Emma Swift

Emma Swift might be a new name to many in the UK, although it’s apparent that she picked up quite a few fans on her recent tour with Robyn Hitchcock, in her native Australia however she was well known as the host of radio shows In the Pines and Saturday Night Country. All the while she was finding her way as a songwriter and performer both solo and as half of the duo 49 Goodbyes before eventually taking the step of locating to Nashville a year or so back. This self-titled mini album is her debut and was released around a year back in Australia but Swift has just relaunched it on iTunes.

Live Blabber’n’Smoke described Ms. Swift thus

…her lachrymose country songs were well received. Her version of Gram Parsons’ Brass Buttons highlighted her aching bittersweet voice while the suicide note that is Rowland Howard’s Shiver was delivered with a fine mix of tenderness and defiance. Her own song, Seasons, marked her as a writer and singer who could be up there with the likes of Lucinda Williams…

The album reinforces this with Swift’s voice in particular commanding attention. She combines the languid manner of Lucinda Williams with the effortless swoon of Linda Ronstadt while also managing the sultriness of kd Laing in torch song mode. In addition she’s a great writer, the five songs here all worthy of attention (in addition there’s a cover of The Motels’ Total Control) and to cap it all the band she’s assembled play some very sweet heartbreaking country music.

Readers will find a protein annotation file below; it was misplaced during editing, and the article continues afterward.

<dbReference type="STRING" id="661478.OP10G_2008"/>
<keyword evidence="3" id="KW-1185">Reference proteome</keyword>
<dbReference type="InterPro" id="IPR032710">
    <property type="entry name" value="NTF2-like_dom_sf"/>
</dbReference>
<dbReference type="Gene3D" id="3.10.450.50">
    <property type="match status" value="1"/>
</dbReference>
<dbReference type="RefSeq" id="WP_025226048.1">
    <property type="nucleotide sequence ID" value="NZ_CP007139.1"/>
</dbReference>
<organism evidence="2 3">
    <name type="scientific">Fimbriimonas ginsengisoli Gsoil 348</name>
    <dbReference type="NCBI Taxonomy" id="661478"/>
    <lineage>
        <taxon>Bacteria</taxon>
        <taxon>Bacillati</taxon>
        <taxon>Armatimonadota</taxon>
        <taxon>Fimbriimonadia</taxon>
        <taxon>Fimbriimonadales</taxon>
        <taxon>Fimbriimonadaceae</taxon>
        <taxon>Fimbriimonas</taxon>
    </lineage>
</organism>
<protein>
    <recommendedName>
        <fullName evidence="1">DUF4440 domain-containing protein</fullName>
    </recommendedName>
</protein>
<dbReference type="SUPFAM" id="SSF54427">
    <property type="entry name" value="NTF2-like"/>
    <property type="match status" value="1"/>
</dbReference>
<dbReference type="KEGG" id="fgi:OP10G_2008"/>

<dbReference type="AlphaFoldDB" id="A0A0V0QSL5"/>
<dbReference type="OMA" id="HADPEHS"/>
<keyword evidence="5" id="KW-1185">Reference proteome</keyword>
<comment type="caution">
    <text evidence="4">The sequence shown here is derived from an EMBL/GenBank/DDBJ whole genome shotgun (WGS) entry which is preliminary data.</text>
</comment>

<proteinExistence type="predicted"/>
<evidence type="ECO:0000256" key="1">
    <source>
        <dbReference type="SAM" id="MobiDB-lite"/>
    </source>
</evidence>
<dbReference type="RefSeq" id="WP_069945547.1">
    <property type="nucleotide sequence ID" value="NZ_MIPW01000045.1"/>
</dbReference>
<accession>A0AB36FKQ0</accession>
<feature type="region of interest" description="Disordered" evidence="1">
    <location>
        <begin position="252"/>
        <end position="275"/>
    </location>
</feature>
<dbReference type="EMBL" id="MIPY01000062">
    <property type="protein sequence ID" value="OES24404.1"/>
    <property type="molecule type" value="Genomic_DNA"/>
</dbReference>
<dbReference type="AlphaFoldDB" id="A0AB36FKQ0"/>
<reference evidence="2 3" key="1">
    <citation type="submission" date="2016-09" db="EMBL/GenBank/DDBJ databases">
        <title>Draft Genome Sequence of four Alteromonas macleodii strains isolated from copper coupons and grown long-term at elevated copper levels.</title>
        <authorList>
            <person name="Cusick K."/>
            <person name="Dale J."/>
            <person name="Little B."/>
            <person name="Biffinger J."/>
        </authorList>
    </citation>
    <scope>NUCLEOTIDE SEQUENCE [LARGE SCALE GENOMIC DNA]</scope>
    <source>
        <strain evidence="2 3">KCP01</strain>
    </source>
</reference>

She opens with the bittersweet Bittersweet, a soft rock country balm for the soul effortlessly singing over the slow rhythm shuffle with pedal steel and Wurlitzer curling around her voice. Woodland Street has a late night jazz feel to it with Swift vulnerable in her pleading, a sense continued on Seasons, an initially brighter, summery song where again she’s looking for affection (with her voice here reminiscent of Lucinda Williams). Swift manages a neat trick here with the first half of the song optimistic as she waits for her lover in the spring, honeyed pedal steel and sparkling guitar like reflected sunlight on the sea before she fears he’ll be gone by the fall and there’s an almost imperceptible shift in the mood of the music, the guitars sadder, keening instead of honeyed. At the heart of album is the lengthy King Of America, eight minutes of hesitant, slow flow twang guitar and cosmic country tinged pedal steel that recalls the glory days of NRPS and Garcia himself as it weaves an unsteady course over deadpan percussion. Almost as if the Grateful Dead had scored David Lynch’s Twin Peaks Swift offers a portrait of the narcotic pull of the likes of Gram Parsons or Hank Williams as she succumbs to their invitation to dance. It’s a glorious song that places Swift at the forefront of our singer/songwriters today.

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